Whether you manage a call center, an accounting department, a manufacturing plant or a construction site, keeping your team motivated is one of the most important parts of your job. How can you best support the collective strengths, talents and energies of your team? Here are some pointers to motivate your team even in the most demanding of work environments.
“Regardless of his or her role, each member makes an important contribution to the team's (and organization's) success,” says Evan Thompson, blogging for the Huffington Post. As a manager, it’s incumbent upon you to recognize and honor the unique qualities that each member of the team brings to the table.
You’ve invested a great deal of time and energy hiring and training the right people for your team. Now it’s time to step back and let them do their jobs. Treat team members as the adults they are. Never be condescending and don’t undermine their efforts by interfering in areas where they are capable of managing themselves.
“Trust is the fundamental building block of any relationship — professional and personal,” says The Hartford Financial Services Group Inc. “A manager who hovers over an employee, waiting to dot the i’s and cross the t’s, is broadcasting one thing very loudly: ‘I don’t trust you.’ You’re conveying that you don’t believe your employees have the autonomy and skill to do their job. And understandably, they’ll resent you for that.” Nip this negative thinking in the bud and everyone will be grateful.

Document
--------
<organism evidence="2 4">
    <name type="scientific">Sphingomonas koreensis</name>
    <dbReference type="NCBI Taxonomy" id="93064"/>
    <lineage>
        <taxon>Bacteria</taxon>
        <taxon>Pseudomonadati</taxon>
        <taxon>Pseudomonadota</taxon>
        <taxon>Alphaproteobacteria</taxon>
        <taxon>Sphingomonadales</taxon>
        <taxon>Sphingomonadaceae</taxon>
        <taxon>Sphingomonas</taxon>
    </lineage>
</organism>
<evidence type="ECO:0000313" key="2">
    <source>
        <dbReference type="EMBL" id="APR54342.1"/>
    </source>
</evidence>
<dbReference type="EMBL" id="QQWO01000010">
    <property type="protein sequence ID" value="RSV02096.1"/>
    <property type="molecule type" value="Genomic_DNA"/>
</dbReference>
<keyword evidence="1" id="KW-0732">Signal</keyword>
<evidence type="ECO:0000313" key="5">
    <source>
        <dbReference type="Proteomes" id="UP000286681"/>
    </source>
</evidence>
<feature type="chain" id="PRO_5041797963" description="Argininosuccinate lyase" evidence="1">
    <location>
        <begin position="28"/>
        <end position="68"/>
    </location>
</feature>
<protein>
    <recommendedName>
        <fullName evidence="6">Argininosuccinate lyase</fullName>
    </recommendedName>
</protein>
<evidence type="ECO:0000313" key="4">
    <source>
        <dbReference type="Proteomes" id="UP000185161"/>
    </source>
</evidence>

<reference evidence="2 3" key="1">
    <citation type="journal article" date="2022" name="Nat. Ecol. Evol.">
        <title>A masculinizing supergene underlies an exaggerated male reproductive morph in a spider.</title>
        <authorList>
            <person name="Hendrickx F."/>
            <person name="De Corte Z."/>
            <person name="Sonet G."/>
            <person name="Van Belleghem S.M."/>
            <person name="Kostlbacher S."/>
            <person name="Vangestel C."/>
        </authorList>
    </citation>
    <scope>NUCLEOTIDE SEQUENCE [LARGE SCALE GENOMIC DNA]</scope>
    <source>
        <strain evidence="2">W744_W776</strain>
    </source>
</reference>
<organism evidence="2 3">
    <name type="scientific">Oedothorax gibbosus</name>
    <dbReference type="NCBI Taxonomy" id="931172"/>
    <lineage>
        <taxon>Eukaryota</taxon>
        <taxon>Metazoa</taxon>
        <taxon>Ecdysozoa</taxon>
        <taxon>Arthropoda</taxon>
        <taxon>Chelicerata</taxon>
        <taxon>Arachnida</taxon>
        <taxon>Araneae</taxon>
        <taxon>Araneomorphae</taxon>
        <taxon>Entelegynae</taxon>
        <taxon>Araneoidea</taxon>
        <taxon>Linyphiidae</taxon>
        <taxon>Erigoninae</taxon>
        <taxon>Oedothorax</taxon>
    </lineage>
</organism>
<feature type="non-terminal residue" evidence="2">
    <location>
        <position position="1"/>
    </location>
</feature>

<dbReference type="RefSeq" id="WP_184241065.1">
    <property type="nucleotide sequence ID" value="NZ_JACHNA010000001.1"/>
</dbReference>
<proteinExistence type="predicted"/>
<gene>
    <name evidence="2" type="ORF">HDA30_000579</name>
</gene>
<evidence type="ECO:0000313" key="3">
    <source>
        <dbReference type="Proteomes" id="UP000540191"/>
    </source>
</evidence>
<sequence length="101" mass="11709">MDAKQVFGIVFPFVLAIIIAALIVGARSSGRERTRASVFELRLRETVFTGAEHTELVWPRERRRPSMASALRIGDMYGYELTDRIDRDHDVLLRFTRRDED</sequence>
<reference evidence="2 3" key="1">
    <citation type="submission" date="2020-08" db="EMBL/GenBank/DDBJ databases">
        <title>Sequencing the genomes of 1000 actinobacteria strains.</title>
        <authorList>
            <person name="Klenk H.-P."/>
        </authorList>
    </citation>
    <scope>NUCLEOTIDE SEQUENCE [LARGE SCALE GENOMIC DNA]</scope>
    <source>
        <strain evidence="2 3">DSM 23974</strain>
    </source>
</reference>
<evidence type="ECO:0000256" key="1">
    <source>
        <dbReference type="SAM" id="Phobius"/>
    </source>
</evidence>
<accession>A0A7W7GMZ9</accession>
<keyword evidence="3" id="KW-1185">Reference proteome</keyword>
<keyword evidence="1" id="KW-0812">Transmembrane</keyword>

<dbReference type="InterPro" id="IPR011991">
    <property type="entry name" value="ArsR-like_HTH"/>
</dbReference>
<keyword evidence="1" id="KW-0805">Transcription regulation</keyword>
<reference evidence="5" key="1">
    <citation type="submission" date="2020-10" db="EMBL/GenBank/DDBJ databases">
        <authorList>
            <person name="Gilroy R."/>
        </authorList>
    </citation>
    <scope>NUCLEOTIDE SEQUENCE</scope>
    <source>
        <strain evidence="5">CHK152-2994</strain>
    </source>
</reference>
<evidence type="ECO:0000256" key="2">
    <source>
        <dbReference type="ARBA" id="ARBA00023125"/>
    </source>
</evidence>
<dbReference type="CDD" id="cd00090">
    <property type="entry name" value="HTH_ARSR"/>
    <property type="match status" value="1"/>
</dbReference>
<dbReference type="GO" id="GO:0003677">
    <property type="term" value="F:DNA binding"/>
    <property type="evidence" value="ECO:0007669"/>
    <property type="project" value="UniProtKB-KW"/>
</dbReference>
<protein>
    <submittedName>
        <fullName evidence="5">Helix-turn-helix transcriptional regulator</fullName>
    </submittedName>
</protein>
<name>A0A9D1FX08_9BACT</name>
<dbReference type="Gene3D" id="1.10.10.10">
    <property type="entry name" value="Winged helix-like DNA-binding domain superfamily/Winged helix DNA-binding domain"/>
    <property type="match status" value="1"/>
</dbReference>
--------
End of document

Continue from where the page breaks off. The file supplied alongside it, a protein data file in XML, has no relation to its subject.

Though your team needs autonomy, they also need support. Check in with them individually and as a group to make sure they have what they need, and are on track to complete projects as assigned. No one appreciates unnecessary meetings, but regular team meetings and one-on-ones are essential to keeping everyone on the same page. Don’t cancel these appointments unless you absolutely have to. Frequent cancellations will give team members the impression that you don’t care. And if you don’t care, why should they?
“It’s nice when your boss trusts you. But some managers let you have such a long leash that they don’t know what you’re really doing or can’t provide the feedback you need,” notes Sara Stibitz in the Harvard Business Review. Making yourself available for extra guidance and mentoring is a key ingredient in any recipe for team success.
According to the U.S. Department of Labor, “64 percent of working Americans leave their jobs because they don’t feel appreciated.” It’s a good bet that at least some of those Americans had employers who really did appreciate their work. Yet, somehow, that message didn’t come through. So make a point of taking time out from your busy day, to say an explicit thank-you for a job well done.
Save praise for the times when it is really earned. Otherwise the praise won’t be meaningful. “Remember when you played soccer in second grade, and everyone on your team received a participation trophy at the end of the season? Sure, it was a nice gesture, but since everyone received one, it didn’t hold any real significance,” writes Katie Douthwaite Wolf for The Daily Muse. Sincere gratitude is the glue which bonds bond your team together.
Some leaders are afraid to be authentic with team members because they fear it will undermine their authority. Assuming you maintain professional boundaries, most employees will appreciate managers who take responsibility for mistakes, acknowledge their own weaknesses and don’t insist they are omnipotent.
“Set the tone for genuine communication with your team and use it for both work and play,” recommends Tim Eisenhauer, author of “22 Surefire Ways to Boost Employee Engagement.” Be honest about your own struggles and let people surprise you with their empathy and good will.